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Aston Villa’s clashes with Rotherham and Huddersfield show two polar opposites.

Is there more to life than football?

It's beautiful.
James Rushton

Sardines. That’s what we were. Rammed in together on the 2.10 train that heads to Lichfield via Aston from Birmingham New Street. The songs rang out as we drew closer to Aston station - similar to those of last year but with new names. Instead of ‘Stuck in the middle Ayew’, we were treated to a simple rendition of an elongated ‘ohh’ followed by ‘Ross McCormack’. The world’s greatest lyricists might look down upon this, this rather primitive stanza - where syllables bulge out the side like a dress that doesn’t fit - but, well; that’s football.

There’s something different about Aston Villa this year. There’s an aura that hasn’t been there since the 00’s, there’s an actual sense of optimism and hope, the same hope that defined Martin O’Neill’s shot at qualifying for the Champions League back in 2009, the same hope that spurred Villa on to survive a premature relegation in 2015. Yes, some of the redesigned menus and signage in Villa Park likely helped with that as something simply seemed different.

Rudy Gestede stood alone as a giant. A constant presence on the turf of Villa Park. Jack Grealish turned into Zinedine Zidane for a day and Leandro Bacuna performed well.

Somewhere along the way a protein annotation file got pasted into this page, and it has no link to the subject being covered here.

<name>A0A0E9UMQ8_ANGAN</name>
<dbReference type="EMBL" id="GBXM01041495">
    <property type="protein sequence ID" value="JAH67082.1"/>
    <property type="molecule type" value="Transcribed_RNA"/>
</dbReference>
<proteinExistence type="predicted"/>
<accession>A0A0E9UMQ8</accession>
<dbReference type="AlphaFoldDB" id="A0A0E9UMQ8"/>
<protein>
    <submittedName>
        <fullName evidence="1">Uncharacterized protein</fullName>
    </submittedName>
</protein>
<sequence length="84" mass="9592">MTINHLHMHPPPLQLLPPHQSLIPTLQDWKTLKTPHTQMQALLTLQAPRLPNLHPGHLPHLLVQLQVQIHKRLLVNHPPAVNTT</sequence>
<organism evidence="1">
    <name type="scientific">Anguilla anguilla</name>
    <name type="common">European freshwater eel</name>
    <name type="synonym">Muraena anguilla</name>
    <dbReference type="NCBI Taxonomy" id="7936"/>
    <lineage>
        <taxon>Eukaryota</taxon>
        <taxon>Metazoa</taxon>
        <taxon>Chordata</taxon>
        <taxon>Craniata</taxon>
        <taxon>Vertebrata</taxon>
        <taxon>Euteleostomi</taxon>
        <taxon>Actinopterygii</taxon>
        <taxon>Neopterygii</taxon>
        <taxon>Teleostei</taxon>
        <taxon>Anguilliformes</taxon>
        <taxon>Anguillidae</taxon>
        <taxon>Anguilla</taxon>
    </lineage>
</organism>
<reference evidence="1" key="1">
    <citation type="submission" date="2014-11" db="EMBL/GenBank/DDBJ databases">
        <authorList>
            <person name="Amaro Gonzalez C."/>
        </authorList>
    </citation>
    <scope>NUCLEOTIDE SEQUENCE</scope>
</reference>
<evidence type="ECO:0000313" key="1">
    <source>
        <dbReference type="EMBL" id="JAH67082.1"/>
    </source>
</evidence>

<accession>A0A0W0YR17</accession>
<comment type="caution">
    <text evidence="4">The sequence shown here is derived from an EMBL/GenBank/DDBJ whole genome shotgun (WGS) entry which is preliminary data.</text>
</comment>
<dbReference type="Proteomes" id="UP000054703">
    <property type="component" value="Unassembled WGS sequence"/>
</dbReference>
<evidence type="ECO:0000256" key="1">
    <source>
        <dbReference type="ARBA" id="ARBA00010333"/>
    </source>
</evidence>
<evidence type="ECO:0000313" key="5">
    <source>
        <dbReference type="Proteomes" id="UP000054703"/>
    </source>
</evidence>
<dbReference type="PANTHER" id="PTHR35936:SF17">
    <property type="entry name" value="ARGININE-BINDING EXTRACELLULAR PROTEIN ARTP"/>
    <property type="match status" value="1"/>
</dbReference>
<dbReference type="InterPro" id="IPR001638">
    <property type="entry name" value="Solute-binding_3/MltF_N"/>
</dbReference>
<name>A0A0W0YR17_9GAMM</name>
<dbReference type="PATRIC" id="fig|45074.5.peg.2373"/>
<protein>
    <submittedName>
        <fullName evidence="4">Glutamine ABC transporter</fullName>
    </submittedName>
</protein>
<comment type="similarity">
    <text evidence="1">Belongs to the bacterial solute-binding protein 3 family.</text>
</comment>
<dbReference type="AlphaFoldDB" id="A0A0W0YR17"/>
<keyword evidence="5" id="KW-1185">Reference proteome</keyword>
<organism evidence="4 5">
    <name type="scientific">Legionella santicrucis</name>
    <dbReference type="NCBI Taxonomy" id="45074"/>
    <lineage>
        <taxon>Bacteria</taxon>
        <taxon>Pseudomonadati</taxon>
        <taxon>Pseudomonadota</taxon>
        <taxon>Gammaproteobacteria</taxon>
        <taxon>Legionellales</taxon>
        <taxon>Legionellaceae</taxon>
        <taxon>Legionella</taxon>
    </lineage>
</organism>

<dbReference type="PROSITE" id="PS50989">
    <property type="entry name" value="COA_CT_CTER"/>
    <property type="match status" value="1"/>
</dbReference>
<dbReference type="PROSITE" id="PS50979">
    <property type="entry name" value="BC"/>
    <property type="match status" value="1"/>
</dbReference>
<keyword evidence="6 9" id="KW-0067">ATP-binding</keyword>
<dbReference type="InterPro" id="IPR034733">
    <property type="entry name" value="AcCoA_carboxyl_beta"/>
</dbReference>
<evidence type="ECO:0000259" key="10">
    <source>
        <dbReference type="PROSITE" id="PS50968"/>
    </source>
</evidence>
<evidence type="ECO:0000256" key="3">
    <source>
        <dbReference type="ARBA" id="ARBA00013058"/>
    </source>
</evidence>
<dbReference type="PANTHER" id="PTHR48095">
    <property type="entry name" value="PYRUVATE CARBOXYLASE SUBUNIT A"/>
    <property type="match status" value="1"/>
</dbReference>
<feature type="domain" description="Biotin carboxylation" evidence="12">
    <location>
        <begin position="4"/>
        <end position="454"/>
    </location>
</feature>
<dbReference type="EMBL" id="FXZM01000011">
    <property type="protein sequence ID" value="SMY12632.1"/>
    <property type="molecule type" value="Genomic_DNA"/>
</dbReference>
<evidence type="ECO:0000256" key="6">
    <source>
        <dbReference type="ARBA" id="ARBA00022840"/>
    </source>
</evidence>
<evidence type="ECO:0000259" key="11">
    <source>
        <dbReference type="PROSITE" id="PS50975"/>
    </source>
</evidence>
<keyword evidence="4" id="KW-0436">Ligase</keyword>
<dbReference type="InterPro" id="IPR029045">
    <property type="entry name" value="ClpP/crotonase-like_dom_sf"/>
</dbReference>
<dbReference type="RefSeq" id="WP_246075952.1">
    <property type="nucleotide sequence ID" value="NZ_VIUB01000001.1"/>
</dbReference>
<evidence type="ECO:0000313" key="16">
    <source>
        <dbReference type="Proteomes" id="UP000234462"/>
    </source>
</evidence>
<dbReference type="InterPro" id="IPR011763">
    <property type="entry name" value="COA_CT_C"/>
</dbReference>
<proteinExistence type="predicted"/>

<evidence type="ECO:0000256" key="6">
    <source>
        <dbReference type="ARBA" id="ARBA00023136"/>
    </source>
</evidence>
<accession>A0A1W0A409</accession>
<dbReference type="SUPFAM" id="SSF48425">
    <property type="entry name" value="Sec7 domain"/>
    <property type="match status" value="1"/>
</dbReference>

I can barely describe the feeling that shook through me as Rudy Gestede powered home Villa’s first goal. It was art. Rudy has come in for a lot of criticism from Villa fans and after some slight boos rang out at the announcement of his name, it only took two goals to forge those boos into songs of love.

‘Rudy! Ruuudy!’

Rotherham? It was a high point of 2016 and there’s surely more to come. Me and my father walked out of the Holte End serenaded by the call of Villa fans. It was everything that had been missing.

Then, on Monday morning, Aston Villa hero, Dalian Atkinson died at the age of 48 following an altercation with police in the middle of a street. This was followed by a call from my girlfriend - her grandmother, in ill health, will no longer be supplied with medication as her condition deteriorated. I was called up to the hospital at 1am in the morning of Tuesday the 16th of August.

This terrible news as sandwiched in between two football matches to start the football season off.

After a day spent at the glistening, energy-sapping hellhole we call a ‘hospital’, I headed to Villa Park on Tuesday as the sun set the evening sky ablaze.

There’s nothing else to say, you know what happened. You saw McCormack and Gollini and you’ll know my mind was elsewhere. I guess with the circumstances of Dalian Atkinson’s death, everyone else’s mind wasn’t exactly at Villa Park that night.

A voice returned to Villa Park that I’d not heard in a while, and as I say goodbye to someone, I’ll be saying hello to that return.